If you can't get a table (it gets busy), try Loft 22 – a tapas bar by the water serving WA grilled scallops with 'nduja butter, and Queensland blue pumpkin curry – or restaurant-bar Garrison, on the hill shared with the National Anzac Centre, where local produce – including raw Akoya oysters, which grow in the chilly waters of Oyster Harbour – shines. (The attached war museum is worth a visit; you'll assume the identity of an actual service man or woman at the start of your tour and follow them through history.)

Pork and prawn dumplings with crispy prawn legs at Liberte.
Pork and prawn dumplings with crispy prawn legs at Liberte. Photo: Supplied

After dinner, call it a night at newly opened harbourside hotel Hilton Garden Inn. Spacious but tightly functional rooms include window seats that overlook the water, and a mini-fridge in which to keep your market snacks.

But before you turn in, grab a bevvie in the lobby bar and enjoy some live music from local musicians, who give it all they've got.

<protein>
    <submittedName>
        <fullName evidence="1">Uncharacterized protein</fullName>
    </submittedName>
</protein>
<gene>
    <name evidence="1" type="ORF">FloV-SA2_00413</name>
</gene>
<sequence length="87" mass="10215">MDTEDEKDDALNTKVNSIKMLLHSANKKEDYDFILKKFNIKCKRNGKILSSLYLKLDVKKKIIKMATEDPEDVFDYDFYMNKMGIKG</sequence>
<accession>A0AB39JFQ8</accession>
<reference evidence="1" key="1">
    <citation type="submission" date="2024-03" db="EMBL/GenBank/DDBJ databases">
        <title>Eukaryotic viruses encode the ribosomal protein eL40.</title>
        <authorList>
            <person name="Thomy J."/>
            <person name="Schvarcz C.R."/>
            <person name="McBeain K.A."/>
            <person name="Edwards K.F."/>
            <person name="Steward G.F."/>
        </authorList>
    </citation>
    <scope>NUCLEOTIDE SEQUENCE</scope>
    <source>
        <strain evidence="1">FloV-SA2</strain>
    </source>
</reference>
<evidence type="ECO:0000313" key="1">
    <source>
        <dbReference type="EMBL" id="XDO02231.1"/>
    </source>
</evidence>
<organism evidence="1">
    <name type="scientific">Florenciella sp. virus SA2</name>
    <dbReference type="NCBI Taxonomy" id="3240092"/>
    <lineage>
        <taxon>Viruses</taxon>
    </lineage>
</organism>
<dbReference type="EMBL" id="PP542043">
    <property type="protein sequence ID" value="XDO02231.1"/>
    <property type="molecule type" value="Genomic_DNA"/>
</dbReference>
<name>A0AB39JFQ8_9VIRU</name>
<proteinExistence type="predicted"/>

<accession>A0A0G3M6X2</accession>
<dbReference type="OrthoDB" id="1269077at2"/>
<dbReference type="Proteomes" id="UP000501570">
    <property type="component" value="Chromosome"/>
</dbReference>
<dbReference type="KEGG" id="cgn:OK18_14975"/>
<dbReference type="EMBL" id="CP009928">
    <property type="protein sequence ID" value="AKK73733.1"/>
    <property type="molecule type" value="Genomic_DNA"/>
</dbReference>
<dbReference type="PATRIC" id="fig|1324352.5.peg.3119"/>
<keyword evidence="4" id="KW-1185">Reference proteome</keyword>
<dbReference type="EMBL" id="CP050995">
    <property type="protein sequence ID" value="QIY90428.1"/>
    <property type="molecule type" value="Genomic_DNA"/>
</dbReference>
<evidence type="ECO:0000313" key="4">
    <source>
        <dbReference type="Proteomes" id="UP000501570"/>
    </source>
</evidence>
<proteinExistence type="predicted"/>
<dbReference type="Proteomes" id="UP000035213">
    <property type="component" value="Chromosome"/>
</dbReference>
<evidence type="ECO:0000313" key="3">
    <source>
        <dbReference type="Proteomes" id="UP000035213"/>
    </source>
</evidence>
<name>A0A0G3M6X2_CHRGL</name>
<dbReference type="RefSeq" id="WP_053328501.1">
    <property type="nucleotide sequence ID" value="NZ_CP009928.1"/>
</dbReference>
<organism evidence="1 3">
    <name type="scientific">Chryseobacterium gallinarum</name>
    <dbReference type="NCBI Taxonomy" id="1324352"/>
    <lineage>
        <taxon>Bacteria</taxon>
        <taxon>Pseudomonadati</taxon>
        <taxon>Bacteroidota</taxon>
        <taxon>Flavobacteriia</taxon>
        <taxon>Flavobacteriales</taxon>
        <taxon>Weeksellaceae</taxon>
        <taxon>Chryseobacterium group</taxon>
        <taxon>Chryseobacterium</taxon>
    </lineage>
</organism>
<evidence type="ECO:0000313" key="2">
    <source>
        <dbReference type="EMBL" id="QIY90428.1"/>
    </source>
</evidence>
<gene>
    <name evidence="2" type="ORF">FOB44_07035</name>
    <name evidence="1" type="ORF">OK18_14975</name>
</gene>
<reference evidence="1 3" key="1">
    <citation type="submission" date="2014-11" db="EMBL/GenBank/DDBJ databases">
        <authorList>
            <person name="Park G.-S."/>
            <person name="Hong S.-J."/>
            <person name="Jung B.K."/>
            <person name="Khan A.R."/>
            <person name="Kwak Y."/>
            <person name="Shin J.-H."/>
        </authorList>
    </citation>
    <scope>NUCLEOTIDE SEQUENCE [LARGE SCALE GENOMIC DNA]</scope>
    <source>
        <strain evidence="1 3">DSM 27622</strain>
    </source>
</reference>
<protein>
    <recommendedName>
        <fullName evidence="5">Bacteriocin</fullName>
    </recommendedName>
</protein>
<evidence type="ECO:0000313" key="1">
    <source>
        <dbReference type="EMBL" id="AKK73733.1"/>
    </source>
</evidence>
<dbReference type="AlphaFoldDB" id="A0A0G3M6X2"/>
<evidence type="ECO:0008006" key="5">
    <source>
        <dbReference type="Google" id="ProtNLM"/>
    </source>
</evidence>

The details

Haz Beanz, 5d Toll Place, Albany

A cocktail at Liberte.
A cocktail at Liberte. Photo: Tourism Western Australia

Kate's Place, 42 Stirling Terrace, Albany

Albany Farmers Market, Collie Street, Albany

Handasydes, 382 Chester Pass Road, Walmsley

Bred Co., Shop 1, 15 Albany Highway, Albany

The Museum of the Great Southern, Residency Road, Albany 

Whalers Galley (at the Historic Whaling Station), 81 Whaling Station Road, Torndirrup

Wilson Brewing Company, 47768 South Coast Highway, Albany 

Limeburners / Great Southern Distilling Company, 252 Frenchman Bay Road, Albany

Oranje Tractor, 198 Link Road, Marbelup 

Liberte, 162 Stirling Terrace, Albany 

Loft 22, 100 York Street, Albany

Garrison (at the National Anzac Centre), 7 Forts Road, Mount Clarence

Hilton Garden Inn Albany, 3 Toll Place, Albany

Riley Wilson visited Albany with support from the Hilton Garden Inn and Tourism WA.